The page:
A Self-Portrait

Posted in Mixed Nuts, Photography Tricks on October 20th, 2010 by MadDog
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It’s been quite a while since I posted daily. I don’t have any immediate plans to get back to that, despite the continuing tag line of “A Daily Journal of a Permanent Resident of Paradise”. However, I found myself at loose ends for an hour or so this afternoon before I go over to the Country Club (where I am not a member, but I sneak in) for some much needed exercise. Yes, MadDog is going running this afternoon. The sky is falling.

This will be a short one. It’s been a long time since I did a self-portrait. It’s good practice for a photographer to work with a subject which he sees every day. I like to do one every few years, just to remember how to do it right and to record what has happened to my mug. Well, it’s shocking!

How did I get so old? I still entertained wild notions of some lingering attractiveness. Sadly, there is no evidence of that. I had no intention of looking so glum. I was going for pensive. I ended up with “prisoner of war”:

I’m not feeling nearly as bad as I look. The last few days may have marked a minor turn-around for me.

I’m optimistic, but it’s still to early to tell.

Now, if I could only get some sleep.

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Underwater Guest Shooter – KP Perkins

Posted in Under the Sea on February 11th, 2010 by MadDog
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As it’s already after 15:00 today and I’ve not written a word yet, I’ll be mercifully brief. I did break free from the office yesterday afternoon to take KP Perkins for her last dive in Papua New Guinea, at least for the foreseeable future. You may remember this shot of her from another recent post:KP had asked me to give her some basic photography lessons, since her previous experiences had not been very satisfying for her. I took her out to Pig Island  and we dived The Eel Garden. The surface water was horrible. We could barely see our hands in front of our faces. Underneath, is was not so bad.

KP took most of the shots. One of the most difficult things about underwater photography is staying in position for the shot. Most divers are not used to moving their bodies to achieve precision; you just sort of swim through the water like a fish. KP got her introduction to motion blur. Shooting without flash as in this image of a Sea Squirt (Polycarpa aurata),  will quickly show you how shakey your hands are:Macro shots, such as the one above are the most difficult.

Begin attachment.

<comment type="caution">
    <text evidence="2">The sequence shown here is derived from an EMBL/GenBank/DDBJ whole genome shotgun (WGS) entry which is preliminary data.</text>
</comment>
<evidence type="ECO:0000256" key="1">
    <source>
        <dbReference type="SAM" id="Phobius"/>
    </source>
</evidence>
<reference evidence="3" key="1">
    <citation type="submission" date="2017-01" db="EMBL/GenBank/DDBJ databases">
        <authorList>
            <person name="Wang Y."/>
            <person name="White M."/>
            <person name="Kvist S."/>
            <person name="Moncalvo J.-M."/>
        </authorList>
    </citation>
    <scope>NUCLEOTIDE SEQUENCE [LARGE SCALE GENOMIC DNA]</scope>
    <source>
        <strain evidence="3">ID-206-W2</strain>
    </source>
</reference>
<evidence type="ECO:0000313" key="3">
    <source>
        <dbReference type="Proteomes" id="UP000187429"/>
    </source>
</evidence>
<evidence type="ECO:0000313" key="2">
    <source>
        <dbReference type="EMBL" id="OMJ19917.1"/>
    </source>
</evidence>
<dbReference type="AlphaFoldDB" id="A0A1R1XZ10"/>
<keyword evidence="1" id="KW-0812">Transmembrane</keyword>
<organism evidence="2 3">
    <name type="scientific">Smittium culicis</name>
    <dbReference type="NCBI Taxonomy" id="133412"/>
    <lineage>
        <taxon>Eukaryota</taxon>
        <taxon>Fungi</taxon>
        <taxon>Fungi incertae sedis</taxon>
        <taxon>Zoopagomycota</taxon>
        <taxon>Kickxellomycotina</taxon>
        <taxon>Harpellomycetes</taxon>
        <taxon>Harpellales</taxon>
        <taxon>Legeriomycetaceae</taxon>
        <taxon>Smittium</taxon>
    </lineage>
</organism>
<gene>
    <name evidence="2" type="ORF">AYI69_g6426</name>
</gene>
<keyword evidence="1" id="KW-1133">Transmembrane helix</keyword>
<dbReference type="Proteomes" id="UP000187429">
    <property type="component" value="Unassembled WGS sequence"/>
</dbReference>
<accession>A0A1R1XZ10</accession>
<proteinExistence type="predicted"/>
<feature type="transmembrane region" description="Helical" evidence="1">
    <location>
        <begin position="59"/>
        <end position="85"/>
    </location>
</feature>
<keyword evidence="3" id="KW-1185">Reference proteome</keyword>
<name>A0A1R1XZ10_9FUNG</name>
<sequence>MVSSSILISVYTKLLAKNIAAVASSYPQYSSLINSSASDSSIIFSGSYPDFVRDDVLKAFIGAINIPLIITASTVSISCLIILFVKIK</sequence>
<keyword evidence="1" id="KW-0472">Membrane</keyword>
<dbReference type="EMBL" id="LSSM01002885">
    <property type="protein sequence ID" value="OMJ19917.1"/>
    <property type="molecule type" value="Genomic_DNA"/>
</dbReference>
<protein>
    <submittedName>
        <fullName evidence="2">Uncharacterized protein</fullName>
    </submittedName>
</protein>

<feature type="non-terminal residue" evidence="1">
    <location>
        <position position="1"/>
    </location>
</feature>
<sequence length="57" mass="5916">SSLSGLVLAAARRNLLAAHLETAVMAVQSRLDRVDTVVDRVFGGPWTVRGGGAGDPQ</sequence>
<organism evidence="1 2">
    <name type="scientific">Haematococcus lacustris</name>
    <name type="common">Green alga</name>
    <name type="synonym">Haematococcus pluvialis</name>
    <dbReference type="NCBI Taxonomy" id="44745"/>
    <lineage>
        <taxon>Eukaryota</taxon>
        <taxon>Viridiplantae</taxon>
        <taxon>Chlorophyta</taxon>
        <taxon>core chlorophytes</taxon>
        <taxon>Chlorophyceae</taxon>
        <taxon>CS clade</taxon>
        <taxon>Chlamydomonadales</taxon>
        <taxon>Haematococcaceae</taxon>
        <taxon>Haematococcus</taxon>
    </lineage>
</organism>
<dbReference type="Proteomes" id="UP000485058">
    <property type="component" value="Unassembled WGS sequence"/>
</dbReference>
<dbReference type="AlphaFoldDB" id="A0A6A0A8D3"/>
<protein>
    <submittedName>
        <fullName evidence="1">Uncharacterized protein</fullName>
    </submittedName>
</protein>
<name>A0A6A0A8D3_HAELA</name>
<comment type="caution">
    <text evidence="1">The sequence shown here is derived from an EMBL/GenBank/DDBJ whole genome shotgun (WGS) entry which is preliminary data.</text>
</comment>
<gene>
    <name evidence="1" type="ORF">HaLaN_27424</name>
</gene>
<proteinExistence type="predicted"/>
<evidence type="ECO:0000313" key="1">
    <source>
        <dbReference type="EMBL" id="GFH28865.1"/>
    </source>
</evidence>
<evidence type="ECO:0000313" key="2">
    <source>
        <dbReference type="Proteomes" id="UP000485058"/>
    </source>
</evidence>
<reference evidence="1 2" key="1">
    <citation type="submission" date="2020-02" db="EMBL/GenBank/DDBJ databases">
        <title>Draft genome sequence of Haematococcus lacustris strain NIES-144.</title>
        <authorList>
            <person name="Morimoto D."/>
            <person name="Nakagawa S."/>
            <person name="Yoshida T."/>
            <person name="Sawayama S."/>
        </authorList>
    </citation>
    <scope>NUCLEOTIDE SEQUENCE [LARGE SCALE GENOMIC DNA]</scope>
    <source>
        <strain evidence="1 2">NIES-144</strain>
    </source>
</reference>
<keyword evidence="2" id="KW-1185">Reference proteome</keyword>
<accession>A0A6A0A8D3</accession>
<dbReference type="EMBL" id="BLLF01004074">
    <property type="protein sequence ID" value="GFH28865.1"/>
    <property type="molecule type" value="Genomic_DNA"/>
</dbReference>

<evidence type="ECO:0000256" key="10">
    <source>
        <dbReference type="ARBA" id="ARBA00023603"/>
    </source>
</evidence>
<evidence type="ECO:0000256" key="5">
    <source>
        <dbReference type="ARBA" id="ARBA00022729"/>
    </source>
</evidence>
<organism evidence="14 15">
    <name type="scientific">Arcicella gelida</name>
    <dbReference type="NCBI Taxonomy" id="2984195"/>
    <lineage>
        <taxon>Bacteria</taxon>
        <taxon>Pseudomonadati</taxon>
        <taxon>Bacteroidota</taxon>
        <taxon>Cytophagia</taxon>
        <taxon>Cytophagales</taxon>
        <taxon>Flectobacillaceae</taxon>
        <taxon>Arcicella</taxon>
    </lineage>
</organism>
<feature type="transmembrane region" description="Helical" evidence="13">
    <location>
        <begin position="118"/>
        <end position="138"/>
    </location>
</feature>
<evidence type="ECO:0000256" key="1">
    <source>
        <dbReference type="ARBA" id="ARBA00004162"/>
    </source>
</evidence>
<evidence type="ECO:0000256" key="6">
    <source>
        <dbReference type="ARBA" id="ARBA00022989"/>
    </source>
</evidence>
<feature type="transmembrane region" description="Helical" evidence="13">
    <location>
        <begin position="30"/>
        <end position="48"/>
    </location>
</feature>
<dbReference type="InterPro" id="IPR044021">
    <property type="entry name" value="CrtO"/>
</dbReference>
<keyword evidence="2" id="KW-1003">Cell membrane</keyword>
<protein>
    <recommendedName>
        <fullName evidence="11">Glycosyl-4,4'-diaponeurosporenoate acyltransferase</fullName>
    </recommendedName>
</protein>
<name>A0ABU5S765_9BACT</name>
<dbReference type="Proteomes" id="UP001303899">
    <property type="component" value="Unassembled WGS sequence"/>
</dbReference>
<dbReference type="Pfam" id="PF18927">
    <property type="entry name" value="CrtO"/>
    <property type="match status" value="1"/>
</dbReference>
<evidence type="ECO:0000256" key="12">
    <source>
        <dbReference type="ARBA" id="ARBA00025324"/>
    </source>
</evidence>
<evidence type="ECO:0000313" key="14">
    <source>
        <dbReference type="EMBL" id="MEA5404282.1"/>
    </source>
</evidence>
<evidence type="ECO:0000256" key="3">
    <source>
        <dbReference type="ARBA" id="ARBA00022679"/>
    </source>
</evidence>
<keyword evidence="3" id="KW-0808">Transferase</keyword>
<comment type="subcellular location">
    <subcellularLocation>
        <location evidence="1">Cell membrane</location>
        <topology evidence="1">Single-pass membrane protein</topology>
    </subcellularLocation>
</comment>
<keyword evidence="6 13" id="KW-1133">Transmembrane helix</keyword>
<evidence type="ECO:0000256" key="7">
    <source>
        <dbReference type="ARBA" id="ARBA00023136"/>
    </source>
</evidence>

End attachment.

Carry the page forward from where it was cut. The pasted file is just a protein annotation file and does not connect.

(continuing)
Wider field shots such as this river of tiny catfish (Plotosus lineatus) are more forgiving:The common Reef Lizardfish (Synodus variegatus)  is good practice, because, as long as you move in slowly, you can get pretty close before it gets fed up and scurries to another location:Still life shots such as these Palm Tree Coral (Calvularia species)  polyps also make easy shots:I took this one. I wanted to show KP how, with good bracing and a two-hand hold, I could get a crisp shot at 1/6 second:The image stabilization in the camera is not supposed to be much good at such slow shutter speeds. However, if you can get braced firmly enough, it yields perfectly good images. The little critter is a Phyllidiella pustulosa  nudibranch sliding downhill as fast as he can.

We switched to flash for a while to give KP a little practice. Here is a terrific shot of a Phyllidia varicosa  nudibranch:I can’t remember looking as bad as this in any photograph. But it’s not KP’s fault:I wish I could think of something funny to say about it.

Here’s a tidy little reef scene with the Palm Tree coral, a Seriatopora hystrix  (the golden one) coral and a couple of little yellow fish which I can’t seem to identify at the moment:KP is a very quick study, as you can see. A couple of hours of Photoshop work after the dive and she already has the beginnings of a respectable portfolio.

This only feeds my desire to to underwater photography courses in the best diving spots on the planet.

Any takers?

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